How To Know If A Cat Has Rabies: Signs Of Rabies In Cats And How To Manage This Virus

It is not easy to determine if a cat has rabies, as the early symptoms of the disease can be similar to those of other illnesses. However, some signs to watch for may indicate rabies, such as changes in behavior, excessive drooling, difficulty swallowing, paralysis, and increased vocalization. 

If you suspect that your cat has rabies, it is crucial to seek veterinary care immediately. Rabies is a serious disease that can be fatal if left untreated. Additionally, if you have been bitten or scratched by a cat, seek medical attention immediately, as rabies can be transmitted through the saliva of an infected animal.

Signs of Rabies in Cats

Changes in Behavior

The virus affects the brain and nervous system when a cat contracts rabies. This can cause a range of behavioral changes, depending on the stage of the disease. For instance, a normally friendly or docile cat may become aggressive when infected with rabies. They may hiss, growl, or lunge at people or other animals for no apparent reason.

A cat with rabies may also become restless or anxious, pacing or wandering around the house. As the disease progresses, cats may become disoriented, confused, or unaware of their surroundings.

Rabies can also disrupt a cat’s normal sleep patterns, causing them to sleep more or less than usual. In severe cases of rabies, cats may experience seizures, indicating that the disease progresses rapidly.

It is critical to note that changes in behavior alone do not necessarily mean that a cat has rabies. Many other factors can affect a cat’s behavior, including stress, illness, or environmental changes. However, if you notice any of the above changes in your cat’s behavior, it is important to seek veterinary care immediately.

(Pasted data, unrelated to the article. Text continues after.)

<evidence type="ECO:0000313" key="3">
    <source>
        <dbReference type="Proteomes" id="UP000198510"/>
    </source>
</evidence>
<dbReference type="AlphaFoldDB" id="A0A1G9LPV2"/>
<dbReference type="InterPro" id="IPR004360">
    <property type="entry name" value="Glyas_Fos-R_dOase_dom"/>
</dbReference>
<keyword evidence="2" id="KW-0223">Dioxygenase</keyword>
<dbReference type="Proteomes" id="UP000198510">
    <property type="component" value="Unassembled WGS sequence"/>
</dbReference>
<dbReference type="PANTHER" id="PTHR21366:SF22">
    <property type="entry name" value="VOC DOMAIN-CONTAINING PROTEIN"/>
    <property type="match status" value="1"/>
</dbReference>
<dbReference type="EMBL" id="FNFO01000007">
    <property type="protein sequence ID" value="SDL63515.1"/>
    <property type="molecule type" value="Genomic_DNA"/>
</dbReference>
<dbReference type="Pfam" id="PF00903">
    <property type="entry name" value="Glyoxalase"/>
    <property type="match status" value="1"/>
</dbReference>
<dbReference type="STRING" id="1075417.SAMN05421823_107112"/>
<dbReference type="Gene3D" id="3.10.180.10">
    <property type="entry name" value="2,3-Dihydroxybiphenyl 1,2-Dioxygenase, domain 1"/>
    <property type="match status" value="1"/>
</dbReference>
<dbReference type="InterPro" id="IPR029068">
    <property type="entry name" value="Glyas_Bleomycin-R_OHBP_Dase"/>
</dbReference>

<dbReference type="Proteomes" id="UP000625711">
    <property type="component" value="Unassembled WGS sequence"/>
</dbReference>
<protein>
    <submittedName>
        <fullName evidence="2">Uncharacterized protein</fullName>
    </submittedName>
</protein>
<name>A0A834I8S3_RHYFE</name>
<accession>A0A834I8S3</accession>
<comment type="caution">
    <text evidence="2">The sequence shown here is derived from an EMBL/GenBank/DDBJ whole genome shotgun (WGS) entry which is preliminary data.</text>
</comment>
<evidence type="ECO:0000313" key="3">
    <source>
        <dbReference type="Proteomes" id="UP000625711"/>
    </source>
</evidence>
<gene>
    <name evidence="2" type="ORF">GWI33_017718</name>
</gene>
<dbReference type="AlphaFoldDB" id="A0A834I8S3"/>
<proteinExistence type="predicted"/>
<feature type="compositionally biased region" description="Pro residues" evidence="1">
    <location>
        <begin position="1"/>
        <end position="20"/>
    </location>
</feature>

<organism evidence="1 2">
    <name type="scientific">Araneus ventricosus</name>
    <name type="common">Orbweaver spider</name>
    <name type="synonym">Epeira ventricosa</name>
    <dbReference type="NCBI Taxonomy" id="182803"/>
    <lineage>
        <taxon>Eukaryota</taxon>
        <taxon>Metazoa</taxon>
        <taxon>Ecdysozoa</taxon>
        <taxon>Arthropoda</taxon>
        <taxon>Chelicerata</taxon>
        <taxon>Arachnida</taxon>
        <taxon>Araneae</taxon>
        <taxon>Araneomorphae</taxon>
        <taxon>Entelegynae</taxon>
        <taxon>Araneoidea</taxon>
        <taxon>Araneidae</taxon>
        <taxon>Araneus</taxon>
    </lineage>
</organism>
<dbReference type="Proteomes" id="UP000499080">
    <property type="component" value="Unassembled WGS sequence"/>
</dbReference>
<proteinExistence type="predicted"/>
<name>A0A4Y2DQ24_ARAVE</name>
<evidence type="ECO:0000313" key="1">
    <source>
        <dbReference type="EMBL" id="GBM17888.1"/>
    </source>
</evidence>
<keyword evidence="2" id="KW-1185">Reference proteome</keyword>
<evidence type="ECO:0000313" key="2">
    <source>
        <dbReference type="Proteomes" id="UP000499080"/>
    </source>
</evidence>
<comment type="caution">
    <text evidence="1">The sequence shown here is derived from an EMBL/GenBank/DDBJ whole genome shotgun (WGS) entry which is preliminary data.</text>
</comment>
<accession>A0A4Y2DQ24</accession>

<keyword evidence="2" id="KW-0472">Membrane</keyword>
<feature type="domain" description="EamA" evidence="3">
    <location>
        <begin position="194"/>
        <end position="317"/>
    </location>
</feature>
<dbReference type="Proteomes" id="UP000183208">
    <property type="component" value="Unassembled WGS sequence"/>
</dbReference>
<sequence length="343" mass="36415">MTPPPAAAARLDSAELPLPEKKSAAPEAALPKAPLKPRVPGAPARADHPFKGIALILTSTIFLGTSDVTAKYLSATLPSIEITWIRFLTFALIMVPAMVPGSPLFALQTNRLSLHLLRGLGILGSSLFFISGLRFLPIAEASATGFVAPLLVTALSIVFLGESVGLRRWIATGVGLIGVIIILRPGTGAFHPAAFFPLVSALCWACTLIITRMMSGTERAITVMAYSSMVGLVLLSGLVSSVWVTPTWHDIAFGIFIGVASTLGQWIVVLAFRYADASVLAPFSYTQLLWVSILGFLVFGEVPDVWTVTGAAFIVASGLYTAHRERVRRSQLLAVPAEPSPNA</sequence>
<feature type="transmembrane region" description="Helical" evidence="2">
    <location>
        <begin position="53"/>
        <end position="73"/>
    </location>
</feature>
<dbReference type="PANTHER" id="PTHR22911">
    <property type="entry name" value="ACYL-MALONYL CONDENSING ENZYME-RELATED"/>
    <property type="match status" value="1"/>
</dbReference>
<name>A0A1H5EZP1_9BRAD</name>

Excessive Drooling

Rabies is a viral disease that affects the central nervous system of mammals, including cats. The virus is transmitted through the saliva of an infected animal and can enter the body through a bite wound or contact with mucous membranes.

When a cat contracts rabies, it can cause excessive drooling or hypersalivation. This occurs because the virus affects the part of the brain that controls saliva production and the muscles that control swallowing.

The rabies virus can cause inflammation and swelling in the salivary glands, increasing saliva production. The virus can also affect the muscles of the face and mouth, causing them to weaken and making it difficult for the cat to swallow. As a result, the saliva accumulates in the mouth, leading to excessive drooling.

Difficulty Swallowing

The virus can affect the muscles and nerves that control swallowing when a cat contracts rabies. This can lead to difficulty swallowing or dysphagia, which is a common symptom of the disease.

The rabies virus can cause inflammation and swelling in the muscles and nerves that control the esophagus and pharynx. This can make it difficult for the cat to swallow food or water normally, leading to drooling or excessive salivation. The cat may also exhibit signs of discomfort or pain when attempting to swallow.